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Seeing parasites in our pets’ poop grosses just about everyone out. The dangerous parasites are actually the ones you don’t see. Generally, when pet owners see diarrhea or worms they call their vet—which they should—but not all pets with parasites have obvious signs. The stool of a pet with only a few worms may look normal but contain dozens of eggs, and the eggs of the roundworm can survive in soil for 6-10 years. Not only does that make a backyard a source of parasite infection for animals, it means that children who play there and adults who garden there can be exposed. In humans these parasites can cause more serious problems, including gastrointestinal illness and even blindness.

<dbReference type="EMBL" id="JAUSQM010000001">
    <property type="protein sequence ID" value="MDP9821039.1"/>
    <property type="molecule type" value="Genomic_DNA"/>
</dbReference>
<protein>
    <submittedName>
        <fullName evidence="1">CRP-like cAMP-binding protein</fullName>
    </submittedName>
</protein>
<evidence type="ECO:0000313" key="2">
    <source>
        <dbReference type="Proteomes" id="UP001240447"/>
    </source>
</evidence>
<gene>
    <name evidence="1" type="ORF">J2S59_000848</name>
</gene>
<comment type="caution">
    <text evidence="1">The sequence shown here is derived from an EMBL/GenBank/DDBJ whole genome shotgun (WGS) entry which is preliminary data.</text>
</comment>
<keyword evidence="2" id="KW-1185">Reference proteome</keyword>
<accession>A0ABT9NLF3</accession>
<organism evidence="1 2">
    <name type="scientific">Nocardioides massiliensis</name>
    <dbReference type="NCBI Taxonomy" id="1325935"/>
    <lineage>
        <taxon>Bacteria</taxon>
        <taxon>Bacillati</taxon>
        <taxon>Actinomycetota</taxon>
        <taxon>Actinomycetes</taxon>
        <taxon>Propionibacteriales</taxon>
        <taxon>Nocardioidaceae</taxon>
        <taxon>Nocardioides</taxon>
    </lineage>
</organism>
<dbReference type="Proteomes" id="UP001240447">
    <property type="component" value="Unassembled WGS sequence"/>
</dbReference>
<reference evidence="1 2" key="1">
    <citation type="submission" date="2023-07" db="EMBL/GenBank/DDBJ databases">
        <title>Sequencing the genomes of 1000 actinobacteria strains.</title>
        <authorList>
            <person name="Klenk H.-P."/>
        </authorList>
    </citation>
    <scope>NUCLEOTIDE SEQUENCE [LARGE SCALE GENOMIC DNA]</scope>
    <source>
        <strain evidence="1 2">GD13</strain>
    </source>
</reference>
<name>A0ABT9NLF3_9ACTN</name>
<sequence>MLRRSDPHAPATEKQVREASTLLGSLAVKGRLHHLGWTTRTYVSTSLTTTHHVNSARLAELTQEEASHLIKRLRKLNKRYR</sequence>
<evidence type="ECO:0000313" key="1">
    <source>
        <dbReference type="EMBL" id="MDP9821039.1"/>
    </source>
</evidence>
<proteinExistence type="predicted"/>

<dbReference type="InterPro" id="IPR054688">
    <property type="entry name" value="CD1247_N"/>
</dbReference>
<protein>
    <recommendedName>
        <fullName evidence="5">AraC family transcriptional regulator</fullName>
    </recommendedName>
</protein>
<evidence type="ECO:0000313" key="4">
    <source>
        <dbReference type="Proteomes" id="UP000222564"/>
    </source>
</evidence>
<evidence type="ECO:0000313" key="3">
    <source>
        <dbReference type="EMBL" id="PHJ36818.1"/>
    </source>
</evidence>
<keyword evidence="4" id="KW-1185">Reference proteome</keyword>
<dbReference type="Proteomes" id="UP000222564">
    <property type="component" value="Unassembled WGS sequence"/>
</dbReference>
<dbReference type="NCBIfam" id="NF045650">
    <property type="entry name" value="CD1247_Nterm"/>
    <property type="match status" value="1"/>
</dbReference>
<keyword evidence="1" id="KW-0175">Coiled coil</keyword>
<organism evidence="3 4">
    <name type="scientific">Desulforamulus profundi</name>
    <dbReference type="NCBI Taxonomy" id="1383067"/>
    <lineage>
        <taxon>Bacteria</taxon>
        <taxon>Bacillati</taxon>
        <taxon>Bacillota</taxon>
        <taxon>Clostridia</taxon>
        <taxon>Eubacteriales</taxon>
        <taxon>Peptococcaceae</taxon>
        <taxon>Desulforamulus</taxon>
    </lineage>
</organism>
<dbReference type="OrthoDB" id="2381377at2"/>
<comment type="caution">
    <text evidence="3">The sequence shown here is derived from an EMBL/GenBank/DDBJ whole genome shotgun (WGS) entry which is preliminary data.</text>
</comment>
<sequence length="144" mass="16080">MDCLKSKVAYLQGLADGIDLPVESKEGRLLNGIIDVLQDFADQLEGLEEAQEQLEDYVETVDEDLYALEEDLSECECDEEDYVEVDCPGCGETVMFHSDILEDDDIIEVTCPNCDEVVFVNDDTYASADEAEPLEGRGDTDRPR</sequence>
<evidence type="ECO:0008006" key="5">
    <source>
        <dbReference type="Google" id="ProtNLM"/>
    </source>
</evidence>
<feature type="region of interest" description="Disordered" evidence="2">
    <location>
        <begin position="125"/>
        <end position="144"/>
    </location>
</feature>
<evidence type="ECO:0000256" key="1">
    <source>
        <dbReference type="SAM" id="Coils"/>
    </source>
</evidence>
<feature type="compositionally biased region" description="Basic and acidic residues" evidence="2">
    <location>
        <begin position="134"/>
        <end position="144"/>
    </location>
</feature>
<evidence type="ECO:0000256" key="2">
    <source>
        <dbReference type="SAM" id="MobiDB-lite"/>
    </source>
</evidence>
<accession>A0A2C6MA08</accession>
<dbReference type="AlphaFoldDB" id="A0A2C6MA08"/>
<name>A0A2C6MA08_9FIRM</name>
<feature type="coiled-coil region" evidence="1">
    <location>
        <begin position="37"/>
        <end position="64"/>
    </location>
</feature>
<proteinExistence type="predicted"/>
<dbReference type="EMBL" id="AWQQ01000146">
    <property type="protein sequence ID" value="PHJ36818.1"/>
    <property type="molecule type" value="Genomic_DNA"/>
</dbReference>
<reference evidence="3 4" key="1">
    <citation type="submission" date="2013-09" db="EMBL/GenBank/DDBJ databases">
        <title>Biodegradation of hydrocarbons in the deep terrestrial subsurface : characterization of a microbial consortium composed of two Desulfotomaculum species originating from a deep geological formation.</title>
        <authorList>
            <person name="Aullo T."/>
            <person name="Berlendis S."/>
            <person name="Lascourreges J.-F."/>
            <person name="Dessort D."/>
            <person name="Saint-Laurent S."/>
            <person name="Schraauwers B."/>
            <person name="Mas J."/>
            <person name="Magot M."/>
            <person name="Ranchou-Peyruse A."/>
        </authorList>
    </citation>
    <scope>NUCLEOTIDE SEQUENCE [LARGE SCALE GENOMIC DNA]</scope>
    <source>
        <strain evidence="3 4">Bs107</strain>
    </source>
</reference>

There are several types of worms that may affect our pets and the most common in our region are roundworms, hookworms, and whipworms. Roundworm can spread to people and in some cases migrate into the nervous system and eyes causing blindness. Hookworm can cause skin rashes as the young parasite migrates under human skin. Many people mistakenly think that because they don’t see any diarrhea, their pet doesn’t have parasites but this may not be true. When only a few worms are present their pet may have normal stool but pass several hundred eggs. When a dog is kept in the same yard, the eggs may begin to accumulate, constantly re-exposing the dog and any other animals in the yard. Since the eggs of roundworm cam survive a very long time—even though winter’s ice and snow, a yard that is heavily infested is a risk to humans especially when they eat with unwashed hands after cleaning up after pets. Many pet stores carry “de-worming medications” but these products rarely target all of the varieties of worms. Veterinarians can check a stool sample for the presence of parasite eggs and know exactly which parasites your pet is carrying and what medication will be safest and most effective. Your Veterinary doctor can also set up a preventative program with you to keep everyone safe.